I know there are a lot of excuses: Divorce will cost so much. Everything is relatively smooth going right now, I don’t want us to start fighting. What will it do to the kids? The divorce process will take forever, won’t it? Will I have to go to court? Hire a lawyer?
All valid questions. But answer me honestly: how many times each day or week do you think about what your life could be like if you just moved forward?
The truth is, there are some real reasons why you should move forward and stop delaying your divorce, now:
Emotional Baggage Gets (Very) Heavy
The stress of staying in a marriage that isn’t working and delaying your divorce can take its toll on your mental and physical health. Research has shown that couples enduring marital stress are more likely to experience psychiatric disorders, like major depression. Marital stress has also been shown to increase the risk of heart problems.
Therapist and divorce coach Emily Heird makes an important point that staying in limbo robs you of being able to live a meaningful present life and create the future life you want. “It’s as though you have an anchor that is constantly dragging you down,” she says, adding, “You may have been in this state for so long, you don’t realize how heavy that anchor is anymore. But it is causing undue stress and anxiety. We like to have clearly defined roles and boundaries. And words to label and give meaning to what is – this provides reassurance and security.”
She compares the uncertainty of being in transition to the beginning of a relationship, when we’re trying to determine relationship status – which also causes anxiety and uncertainty.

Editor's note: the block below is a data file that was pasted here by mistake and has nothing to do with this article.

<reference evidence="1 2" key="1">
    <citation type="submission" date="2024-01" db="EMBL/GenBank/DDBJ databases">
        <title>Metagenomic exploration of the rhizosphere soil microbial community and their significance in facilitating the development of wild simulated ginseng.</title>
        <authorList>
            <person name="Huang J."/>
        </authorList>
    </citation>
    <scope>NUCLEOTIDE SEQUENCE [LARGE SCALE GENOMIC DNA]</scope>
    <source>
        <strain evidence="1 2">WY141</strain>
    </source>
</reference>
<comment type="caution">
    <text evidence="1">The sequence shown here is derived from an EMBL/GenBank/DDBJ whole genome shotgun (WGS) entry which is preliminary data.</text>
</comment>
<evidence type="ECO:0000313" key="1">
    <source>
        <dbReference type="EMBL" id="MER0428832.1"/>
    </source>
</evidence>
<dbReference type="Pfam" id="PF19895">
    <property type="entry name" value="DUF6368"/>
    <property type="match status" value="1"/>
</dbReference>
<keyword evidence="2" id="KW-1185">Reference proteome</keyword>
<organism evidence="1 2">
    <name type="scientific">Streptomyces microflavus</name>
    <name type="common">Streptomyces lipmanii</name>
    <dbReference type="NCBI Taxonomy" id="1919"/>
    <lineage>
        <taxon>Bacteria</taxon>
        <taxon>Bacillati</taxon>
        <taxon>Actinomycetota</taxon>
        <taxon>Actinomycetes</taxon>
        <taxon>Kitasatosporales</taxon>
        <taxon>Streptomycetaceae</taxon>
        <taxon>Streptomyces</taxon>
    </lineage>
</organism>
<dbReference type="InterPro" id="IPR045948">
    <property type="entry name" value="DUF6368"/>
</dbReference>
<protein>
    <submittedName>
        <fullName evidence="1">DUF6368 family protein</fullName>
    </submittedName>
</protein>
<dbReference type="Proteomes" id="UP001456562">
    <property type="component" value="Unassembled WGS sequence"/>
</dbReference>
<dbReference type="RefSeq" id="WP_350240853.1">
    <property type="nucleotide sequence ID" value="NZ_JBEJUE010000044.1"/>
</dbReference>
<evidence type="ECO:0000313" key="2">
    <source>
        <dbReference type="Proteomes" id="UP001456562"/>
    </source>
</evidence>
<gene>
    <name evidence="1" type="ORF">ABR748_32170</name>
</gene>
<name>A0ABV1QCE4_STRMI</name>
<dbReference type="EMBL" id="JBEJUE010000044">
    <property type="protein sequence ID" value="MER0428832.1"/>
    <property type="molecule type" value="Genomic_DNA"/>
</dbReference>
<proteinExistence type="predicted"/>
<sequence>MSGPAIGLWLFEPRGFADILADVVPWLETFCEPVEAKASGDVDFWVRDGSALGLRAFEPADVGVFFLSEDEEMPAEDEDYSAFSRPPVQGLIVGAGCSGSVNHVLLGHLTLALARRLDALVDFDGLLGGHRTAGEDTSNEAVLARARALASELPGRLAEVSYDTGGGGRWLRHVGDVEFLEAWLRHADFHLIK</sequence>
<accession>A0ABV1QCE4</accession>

“The divorce itself can be scary, and yes, it is the final admission of the end of this relationship, which is difficult and sad. But with the right support you can do it relatively quickly and well, and still preserve a relationship afterwards,” says Emily. “You will get out of limbo, have clearly defined rules and boundaries, and finally have the ability to jump into the next chapter with both feet, rather than having one foot in the past and one foot in the future.”
Not Ending a Bad Marriage Could Put You at Financial Risk
Even if you have moved out or are just “taking a break” from your ex, as long as you’re still married, you could still be liable on their debts. In the eyes of the government and creditors, until you file for divorce and debts are assigned to one spouse or the other, you are still legally married and considered a joint entity. So, if your spouse owes money on a debt they acquired, even if it was after you separated, you could still be liable – especially if s/he is an “authorized user” of your credit card or you cosigned on a loan. You could be sued by creditors or have your wages garnished.